December’s consumer & producer prices, retail sales, industrial production, & housing starts; November’s business inventories & JOLTS

Major reports that were released this past week included the December Consumer Price Index, the December Producer Price Index, the December Import-Export Price Index, and the Job Openings and Labor Turnover Survey (JOLTS) for November, all from the Bureau of Labor Statistics; the December report on Industrial Production and Capacity Utilization from the Fed, and the Advance Retail Sales Report for December, the New Residential Construction report for December (pdf), and the Full Report on Manufacturers’ Shipments, Inventories and Orders for November, all from the Census Bureau..

The week also saw the release of the first two regional Fed manufacturing surveys for January: the Empire State Manufacturing Survey from the New York Fed, which covers all of New York state, one county in Connecticut, Puerto Rico and northern New Jersey, reported their headline general business conditions index rose from +2.9 in November and from +3.5 in December to +4.8 in January, suggesting ongoing slow growth of First District manufacturing…. meanwhile, the Philadelphia Fed Manufacturing Survey, covering most of Pennsylvania, southern New Jersey, and Delaware, reported its broadest diffusion index of manufacturing conditions rose from a revised reading of +2.4 in December to + 17.0 in January, indicating a return to faster growth for that region’s manufacturing firms this month…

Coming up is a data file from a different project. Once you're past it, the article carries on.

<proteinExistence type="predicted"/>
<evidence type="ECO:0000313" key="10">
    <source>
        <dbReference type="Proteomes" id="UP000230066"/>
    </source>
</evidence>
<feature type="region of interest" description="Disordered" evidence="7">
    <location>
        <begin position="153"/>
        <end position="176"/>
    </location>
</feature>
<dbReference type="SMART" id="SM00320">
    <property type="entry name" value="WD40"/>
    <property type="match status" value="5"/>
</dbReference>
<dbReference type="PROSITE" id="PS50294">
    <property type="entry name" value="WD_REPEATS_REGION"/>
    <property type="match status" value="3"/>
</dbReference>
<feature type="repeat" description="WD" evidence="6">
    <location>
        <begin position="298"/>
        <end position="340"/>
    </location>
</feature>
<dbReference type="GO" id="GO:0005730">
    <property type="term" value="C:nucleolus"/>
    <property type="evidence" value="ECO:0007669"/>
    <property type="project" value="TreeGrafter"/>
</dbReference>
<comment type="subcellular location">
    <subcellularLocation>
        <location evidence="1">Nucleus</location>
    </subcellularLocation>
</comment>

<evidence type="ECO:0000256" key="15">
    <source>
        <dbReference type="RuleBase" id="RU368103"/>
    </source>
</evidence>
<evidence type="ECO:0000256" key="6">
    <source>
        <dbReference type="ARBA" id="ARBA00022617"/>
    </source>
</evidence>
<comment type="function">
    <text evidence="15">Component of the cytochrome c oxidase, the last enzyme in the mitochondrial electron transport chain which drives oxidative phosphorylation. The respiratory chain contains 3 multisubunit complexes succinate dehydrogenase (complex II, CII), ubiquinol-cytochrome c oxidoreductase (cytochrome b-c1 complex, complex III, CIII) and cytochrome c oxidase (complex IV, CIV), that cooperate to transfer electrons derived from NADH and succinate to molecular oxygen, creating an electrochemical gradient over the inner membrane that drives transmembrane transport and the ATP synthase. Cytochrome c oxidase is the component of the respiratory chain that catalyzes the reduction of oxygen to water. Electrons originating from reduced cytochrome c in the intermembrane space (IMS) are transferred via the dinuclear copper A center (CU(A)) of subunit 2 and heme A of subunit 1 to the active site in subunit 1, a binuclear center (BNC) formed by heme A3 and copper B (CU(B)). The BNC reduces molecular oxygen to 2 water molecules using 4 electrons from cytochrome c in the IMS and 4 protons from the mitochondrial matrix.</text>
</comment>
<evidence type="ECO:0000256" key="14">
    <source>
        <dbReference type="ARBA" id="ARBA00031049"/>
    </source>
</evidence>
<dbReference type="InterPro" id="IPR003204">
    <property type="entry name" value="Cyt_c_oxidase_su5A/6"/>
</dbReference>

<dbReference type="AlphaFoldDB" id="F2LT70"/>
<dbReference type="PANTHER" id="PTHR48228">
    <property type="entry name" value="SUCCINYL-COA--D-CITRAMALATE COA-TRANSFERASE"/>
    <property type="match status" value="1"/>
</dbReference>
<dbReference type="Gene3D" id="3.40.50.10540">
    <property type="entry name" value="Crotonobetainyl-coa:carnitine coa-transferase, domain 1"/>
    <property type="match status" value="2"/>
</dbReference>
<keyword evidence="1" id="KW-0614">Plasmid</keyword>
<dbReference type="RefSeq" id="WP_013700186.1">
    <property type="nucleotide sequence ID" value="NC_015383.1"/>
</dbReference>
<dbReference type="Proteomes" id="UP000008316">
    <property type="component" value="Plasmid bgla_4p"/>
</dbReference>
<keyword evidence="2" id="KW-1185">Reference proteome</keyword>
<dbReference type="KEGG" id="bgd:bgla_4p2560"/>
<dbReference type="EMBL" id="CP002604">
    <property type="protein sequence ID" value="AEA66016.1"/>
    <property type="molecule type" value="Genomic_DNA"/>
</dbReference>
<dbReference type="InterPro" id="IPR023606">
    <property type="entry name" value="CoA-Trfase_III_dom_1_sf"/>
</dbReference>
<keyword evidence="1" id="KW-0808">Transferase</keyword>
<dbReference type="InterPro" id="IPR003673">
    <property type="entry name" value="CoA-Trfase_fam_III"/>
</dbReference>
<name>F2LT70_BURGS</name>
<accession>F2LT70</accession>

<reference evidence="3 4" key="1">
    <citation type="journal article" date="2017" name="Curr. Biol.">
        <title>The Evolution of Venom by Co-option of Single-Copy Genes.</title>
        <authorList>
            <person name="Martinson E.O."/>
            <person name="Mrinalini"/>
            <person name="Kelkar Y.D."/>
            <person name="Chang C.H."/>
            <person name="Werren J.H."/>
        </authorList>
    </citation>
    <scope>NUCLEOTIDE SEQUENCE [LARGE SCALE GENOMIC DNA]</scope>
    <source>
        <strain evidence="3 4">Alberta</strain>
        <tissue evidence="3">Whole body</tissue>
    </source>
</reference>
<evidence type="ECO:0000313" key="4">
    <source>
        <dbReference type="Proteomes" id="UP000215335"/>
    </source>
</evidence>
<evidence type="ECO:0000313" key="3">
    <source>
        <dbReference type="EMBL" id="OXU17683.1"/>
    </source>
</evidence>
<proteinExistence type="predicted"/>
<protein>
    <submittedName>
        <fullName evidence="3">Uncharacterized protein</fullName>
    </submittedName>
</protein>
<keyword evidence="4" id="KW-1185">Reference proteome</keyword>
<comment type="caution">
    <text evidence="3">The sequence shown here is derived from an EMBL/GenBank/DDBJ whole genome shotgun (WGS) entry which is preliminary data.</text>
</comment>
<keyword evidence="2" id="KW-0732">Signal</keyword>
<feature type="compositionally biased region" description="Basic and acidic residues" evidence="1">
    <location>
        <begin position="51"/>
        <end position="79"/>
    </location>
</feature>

Consumer Prices Rose 0.2% in December on Higher Prices for Gasoline, Clothing, & Insurance

The consumer price index rose 0.2% in December, as higher prices for gasoline, fast food, clothing and health insurance were only partly offset by lower prices for electricity, used cars and airline fares…the Consumer Price Index Summary from the Bureau of Labor Statistics indicated that seasonally adjusted prices rose by 0.2% in December after rising 0.3% in November, 0.4% in October, being unchanged in September, rising 0.1% in August, rising 0.3% in July, rising 0.1% in June, rising 0.1% in May, rising 0.3% in April, rising 0.4% in March, rising 0.2% in February, and after they had been unchanged in January, in December and last November…the unadjusted CPI-U index, which was set with prices of the 1982 to 1984 period equal to 100, actually fell from 257.208 in November to 256.974 in December, which left it statistically 2.285% higher than the 251.233 index reading of November of last year, which is reported as a 2.3% year over year increase, up from 2.1% a month ago….with prices for energy a major contributor to the overall index increase, seasonally adjusted core prices, which exclude food and energy, rose by 0.1% for the month, as the unadjusted core price index also fell from 265.108 to 264.935, which left the core index 2.2587% ahead of its year ago reading of 259.083, which is also reported as a 2.3% year over year increase, same as was reported for October…